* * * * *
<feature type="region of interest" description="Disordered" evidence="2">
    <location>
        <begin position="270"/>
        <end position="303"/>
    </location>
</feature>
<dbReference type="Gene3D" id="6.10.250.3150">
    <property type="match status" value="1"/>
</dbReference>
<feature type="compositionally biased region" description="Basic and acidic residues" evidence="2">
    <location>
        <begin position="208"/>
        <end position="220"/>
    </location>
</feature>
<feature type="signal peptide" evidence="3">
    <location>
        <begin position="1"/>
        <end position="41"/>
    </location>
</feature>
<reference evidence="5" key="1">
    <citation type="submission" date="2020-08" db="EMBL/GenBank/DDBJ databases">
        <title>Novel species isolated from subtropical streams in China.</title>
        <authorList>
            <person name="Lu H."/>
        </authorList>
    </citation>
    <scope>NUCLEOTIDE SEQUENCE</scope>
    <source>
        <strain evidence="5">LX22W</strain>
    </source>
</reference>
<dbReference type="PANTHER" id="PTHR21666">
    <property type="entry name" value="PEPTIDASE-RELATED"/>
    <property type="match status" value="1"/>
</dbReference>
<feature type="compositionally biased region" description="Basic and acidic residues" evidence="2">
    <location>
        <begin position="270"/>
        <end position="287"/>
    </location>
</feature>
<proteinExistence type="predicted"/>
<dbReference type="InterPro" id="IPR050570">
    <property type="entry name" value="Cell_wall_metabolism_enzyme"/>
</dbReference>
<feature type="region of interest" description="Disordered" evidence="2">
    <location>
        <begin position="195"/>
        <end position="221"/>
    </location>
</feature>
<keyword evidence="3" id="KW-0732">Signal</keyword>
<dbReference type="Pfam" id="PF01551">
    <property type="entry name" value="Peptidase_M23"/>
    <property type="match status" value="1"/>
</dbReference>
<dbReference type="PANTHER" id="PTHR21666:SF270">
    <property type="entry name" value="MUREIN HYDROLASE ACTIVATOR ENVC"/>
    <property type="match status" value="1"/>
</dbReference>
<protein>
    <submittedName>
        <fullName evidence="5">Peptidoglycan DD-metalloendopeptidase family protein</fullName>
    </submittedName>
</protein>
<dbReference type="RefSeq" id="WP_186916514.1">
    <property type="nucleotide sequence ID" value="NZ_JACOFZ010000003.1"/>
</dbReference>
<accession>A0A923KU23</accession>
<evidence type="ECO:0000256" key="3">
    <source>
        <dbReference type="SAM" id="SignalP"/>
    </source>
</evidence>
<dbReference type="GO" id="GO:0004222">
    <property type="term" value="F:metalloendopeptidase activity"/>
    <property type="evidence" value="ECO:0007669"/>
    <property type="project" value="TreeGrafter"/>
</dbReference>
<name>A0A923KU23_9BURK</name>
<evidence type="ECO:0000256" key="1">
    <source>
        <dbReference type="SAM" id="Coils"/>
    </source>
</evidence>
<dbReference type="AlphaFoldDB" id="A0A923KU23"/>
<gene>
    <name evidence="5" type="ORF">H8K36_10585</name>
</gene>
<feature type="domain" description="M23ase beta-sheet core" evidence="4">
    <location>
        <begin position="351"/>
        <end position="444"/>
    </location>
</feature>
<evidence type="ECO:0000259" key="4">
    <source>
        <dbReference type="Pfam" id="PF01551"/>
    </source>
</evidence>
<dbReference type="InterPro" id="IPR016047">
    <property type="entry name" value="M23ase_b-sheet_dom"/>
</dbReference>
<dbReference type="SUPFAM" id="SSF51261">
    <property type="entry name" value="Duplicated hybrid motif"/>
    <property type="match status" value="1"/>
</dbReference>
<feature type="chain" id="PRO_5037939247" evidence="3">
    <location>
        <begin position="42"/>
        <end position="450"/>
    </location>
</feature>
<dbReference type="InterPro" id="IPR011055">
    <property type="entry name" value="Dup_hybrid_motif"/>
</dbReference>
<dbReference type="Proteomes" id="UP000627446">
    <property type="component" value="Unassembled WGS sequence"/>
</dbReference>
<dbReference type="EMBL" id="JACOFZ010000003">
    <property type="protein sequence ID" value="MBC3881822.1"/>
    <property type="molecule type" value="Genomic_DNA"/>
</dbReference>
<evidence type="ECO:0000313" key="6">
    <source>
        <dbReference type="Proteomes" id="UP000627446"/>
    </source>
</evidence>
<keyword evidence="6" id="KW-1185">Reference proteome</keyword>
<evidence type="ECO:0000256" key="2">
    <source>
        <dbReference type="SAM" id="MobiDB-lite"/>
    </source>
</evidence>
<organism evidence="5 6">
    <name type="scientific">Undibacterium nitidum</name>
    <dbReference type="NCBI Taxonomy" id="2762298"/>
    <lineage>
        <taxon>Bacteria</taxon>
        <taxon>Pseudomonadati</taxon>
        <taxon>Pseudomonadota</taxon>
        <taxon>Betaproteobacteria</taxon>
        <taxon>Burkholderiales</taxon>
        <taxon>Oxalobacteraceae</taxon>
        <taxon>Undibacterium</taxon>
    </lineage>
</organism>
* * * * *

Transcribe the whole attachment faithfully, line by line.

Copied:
<feature type="region of interest" description="Disordered" evidence="2">
    <location>
        <begin position="270"/>
        <end position="303"/>
    </location>
</feature>
<dbReference type="Gene3D" id="6.10.250.3150">
    <property type="match status" value="1"/>
</dbReference>
<feature type="compositionally biased region" description="Basic and acidic residues" evidence="2">
    <location>
        <begin position="208"/>
        <end position="220"/>
    </location>
</feature>
<feature type="signal peptide" evidence="3">
    <location>
        <begin position="1"/>
        <end position="41"/>
    </location>
</feature>
<reference evidence="5" key="1">
    <citation type="submission" date="2020-08" db="EMBL/GenBank/DDBJ databases">
        <title>Novel species isolated from subtropical streams in China.</title>
        <authorList>
            <person name="Lu H."/>
        </authorList>
    </citation>
    <scope>NUCLEOTIDE SEQUENCE</scope>
    <source>
        <strain evidence="5">LX22W</strain>
    </source>
</reference>
<dbReference type="PANTHER" id="PTHR21666">
    <property type="entry name" value="PEPTIDASE-RELATED"/>
    <property type="match status" value="1"/>
</dbReference>
<feature type="compositionally biased region" description="Basic and acidic residues" evidence="2">
    <location>
        <begin position="270"/>
        <end position="287"/>
    </location>
</feature>
<proteinExistence type="predicted"/>
<dbReference type="InterPro" id="IPR050570">
    <property type="entry name" value="Cell_wall_metabolism_enzyme"/>
</dbReference>
<feature type="region of interest" description="Disordered" evidence="2">
    <location>
        <begin position="195"/>
        <end position="221"/>
    </location>
</feature>
<keyword evidence="3" id="KW-0732">Signal</keyword>
<dbReference type="Pfam" id="PF01551">
    <property type="entry name" value="Peptidase_M23"/>
    <property type="match status" value="1"/>
</dbReference>
<dbReference type="PANTHER" id="PTHR21666:SF270">
    <property type="entry name" value="MUREIN HYDROLASE ACTIVATOR ENVC"/>
    <property type="match status" value="1"/>
</dbReference>
<protein>
    <submittedName>
        <fullName evidence="5">Peptidoglycan DD-metalloendopeptidase family protein</fullName>
    </submittedName>
</protein>
<dbReference type="RefSeq" id="WP_186916514.1">
    <property type="nucleotide sequence ID" value="NZ_JACOFZ010000003.1"/>
</dbReference>
<accession>A0A923KU23</accession>
<evidence type="ECO:0000256" key="3">
    <source>
        <dbReference type="SAM" id="SignalP"/>
    </source>
</evidence>
<dbReference type="GO" id="GO:0004222">
    <property type="term" value="F:metalloendopeptidase activity"/>
    <property type="evidence" value="ECO:0007669"/>
    <property type="project" value="TreeGrafter"/>
</dbReference>
<name>A0A923KU23_9BURK</name>
<evidence type="ECO:0000256" key="1">
    <source>
        <dbReference type="SAM" id="Coils"/>
    </source>
</evidence>
<dbReference type="AlphaFoldDB" id="A0A923KU23"/>
<gene>
    <name evidence="5" type="ORF">H8K36_10585</name>
</gene>
<feature type="domain" description="M23ase beta-sheet core" evidence="4">
    <location>
        <begin position="351"/>
        <end position="444"/>
    </location>
</feature>
<evidence type="ECO:0000259" key="4">
    <source>
        <dbReference type="Pfam" id="PF01551"/>
    </source>
</evidence>
<dbReference type="InterPro" id="IPR016047">
    <property type="entry name" value="M23ase_b-sheet_dom"/>
</dbReference>
<dbReference type="SUPFAM" id="SSF51261">
    <property type="entry name" value="Duplicated hybrid motif"/>
    <property type="match status" value="1"/>
</dbReference>
<feature type="chain" id="PRO_5037939247" evidence="3">
    <location>
        <begin position="42"/>
        <end position="450"/>
    </location>
</feature>
<dbReference type="InterPro" id="IPR011055">
    <property type="entry name" value="Dup_hybrid_motif"/>
</dbReference>
<dbReference type="Proteomes" id="UP000627446">
    <property type="component" value="Unassembled WGS sequence"/>
</dbReference>
<dbReference type="EMBL" id="JACOFZ010000003">
    <property type="protein sequence ID" value="MBC3881822.1"/>
    <property type="molecule type" value="Genomic_DNA"/>
</dbReference>
<evidence type="ECO:0000313" key="6">
    <source>
        <dbReference type="Proteomes" id="UP000627446"/>
    </source>
</evidence>
<keyword evidence="6" id="KW-1185">Reference proteome</keyword>
<evidence type="ECO:0000256" key="2">
    <source>
        <dbReference type="SAM" id="MobiDB-lite"/>
    </source>
</evidence>
<organism evidence="5 6">
    <name type="scientific">Undibacterium nitidum</name>
    <dbReference type="NCBI Taxonomy" id="2762298"/>
    <lineage>
        <taxon>Bacteria</taxon>
        <taxon>Pseudomonadati</taxon>
        <taxon>Pseudomonadota</taxon>
        <taxon>Betaproteobacteria</taxon>
        <taxon>Burkholderiales</taxon>
        <taxon>Oxalobacteraceae</taxon>
        <taxon>Undibacterium</taxon>
    </lineage>
</organism>